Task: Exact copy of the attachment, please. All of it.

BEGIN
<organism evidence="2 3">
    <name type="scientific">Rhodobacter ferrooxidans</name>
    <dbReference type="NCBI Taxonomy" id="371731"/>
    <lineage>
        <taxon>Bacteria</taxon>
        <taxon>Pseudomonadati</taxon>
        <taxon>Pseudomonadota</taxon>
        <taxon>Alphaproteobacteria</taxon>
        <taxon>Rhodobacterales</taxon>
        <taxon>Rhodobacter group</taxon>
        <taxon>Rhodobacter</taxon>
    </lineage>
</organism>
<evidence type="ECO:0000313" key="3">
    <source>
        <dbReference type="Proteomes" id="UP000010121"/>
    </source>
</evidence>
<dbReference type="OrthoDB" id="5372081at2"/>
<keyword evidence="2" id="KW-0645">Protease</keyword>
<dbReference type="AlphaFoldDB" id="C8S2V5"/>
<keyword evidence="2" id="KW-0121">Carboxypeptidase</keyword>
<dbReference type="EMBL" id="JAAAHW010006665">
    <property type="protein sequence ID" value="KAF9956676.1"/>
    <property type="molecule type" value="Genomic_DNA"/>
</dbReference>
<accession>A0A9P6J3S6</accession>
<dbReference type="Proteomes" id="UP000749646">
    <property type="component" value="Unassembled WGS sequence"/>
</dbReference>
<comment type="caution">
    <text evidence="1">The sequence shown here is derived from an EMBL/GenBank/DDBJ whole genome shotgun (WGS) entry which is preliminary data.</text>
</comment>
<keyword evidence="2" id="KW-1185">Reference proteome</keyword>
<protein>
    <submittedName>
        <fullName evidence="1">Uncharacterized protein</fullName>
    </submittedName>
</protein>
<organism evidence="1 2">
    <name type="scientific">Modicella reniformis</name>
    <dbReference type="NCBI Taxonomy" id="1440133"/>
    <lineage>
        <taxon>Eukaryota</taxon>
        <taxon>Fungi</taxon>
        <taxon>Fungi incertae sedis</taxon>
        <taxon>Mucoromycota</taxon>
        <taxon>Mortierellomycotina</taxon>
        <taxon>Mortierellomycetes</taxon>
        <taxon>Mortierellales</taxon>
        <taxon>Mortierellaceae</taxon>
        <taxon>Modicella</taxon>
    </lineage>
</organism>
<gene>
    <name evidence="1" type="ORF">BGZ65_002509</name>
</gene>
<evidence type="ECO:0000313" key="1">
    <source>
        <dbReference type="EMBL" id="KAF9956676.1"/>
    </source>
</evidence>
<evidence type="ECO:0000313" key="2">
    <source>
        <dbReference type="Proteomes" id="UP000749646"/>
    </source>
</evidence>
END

<organism evidence="2 3">
    <name type="scientific">Rhodobacter ferrooxidans</name>
    <dbReference type="NCBI Taxonomy" id="371731"/>
    <lineage>
        <taxon>Bacteria</taxon>
        <taxon>Pseudomonadati</taxon>
        <taxon>Pseudomonadota</taxon>
        <taxon>Alphaproteobacteria</taxon>
        <taxon>Rhodobacterales</taxon>
        <taxon>Rhodobacter group</taxon>
        <taxon>Rhodobacter</taxon>
    </lineage>
</organism>
<evidence type="ECO:0000313" key="3">
    <source>
        <dbReference type="Proteomes" id="UP000010121"/>
    </source>
</evidence>
<dbReference type="OrthoDB" id="5372081at2"/>
<keyword evidence="2" id="KW-0645">Protease</keyword>
<dbReference type="AlphaFoldDB" id="C8S2V5"/>
<keyword evidence="2" id="KW-0121">Carboxypeptidase</keyword>
<dbReference type="EMBL" id="JAAAHW010006665">
    <property type="protein sequence ID" value="KAF9956676.1"/>
    <property type="molecule type" value="Genomic_DNA"/>
</dbReference>
<accession>A0A9P6J3S6</accession>
<dbReference type="Proteomes" id="UP000749646">
    <property type="component" value="Unassembled WGS sequence"/>
</dbReference>
<comment type="caution">
    <text evidence="1">The sequence shown here is derived from an EMBL/GenBank/DDBJ whole genome shotgun (WGS) entry which is preliminary data.</text>
</comment>
<keyword evidence="2" id="KW-1185">Reference proteome</keyword>
<protein>
    <submittedName>
        <fullName evidence="1">Uncharacterized protein</fullName>
    </submittedName>
</protein>
<organism evidence="1 2">
    <name type="scientific">Modicella reniformis</name>
    <dbReference type="NCBI Taxonomy" id="1440133"/>
    <lineage>
        <taxon>Eukaryota</taxon>
        <taxon>Fungi</taxon>
        <taxon>Fungi incertae sedis</taxon>
        <taxon>Mucoromycota</taxon>
        <taxon>Mortierellomycotina</taxon>
        <taxon>Mortierellomycetes</taxon>
        <taxon>Mortierellales</taxon>
        <taxon>Mortierellaceae</taxon>
        <taxon>Modicella</taxon>
    </lineage>
</organism>
<gene>
    <name evidence="1" type="ORF">BGZ65_002509</name>
</gene>
<evidence type="ECO:0000313" key="1">
    <source>
        <dbReference type="EMBL" id="KAF9956676.1"/>
    </source>
</evidence>
<evidence type="ECO:0000313" key="2">
    <source>
        <dbReference type="Proteomes" id="UP000749646"/>
    </source>
</evidence>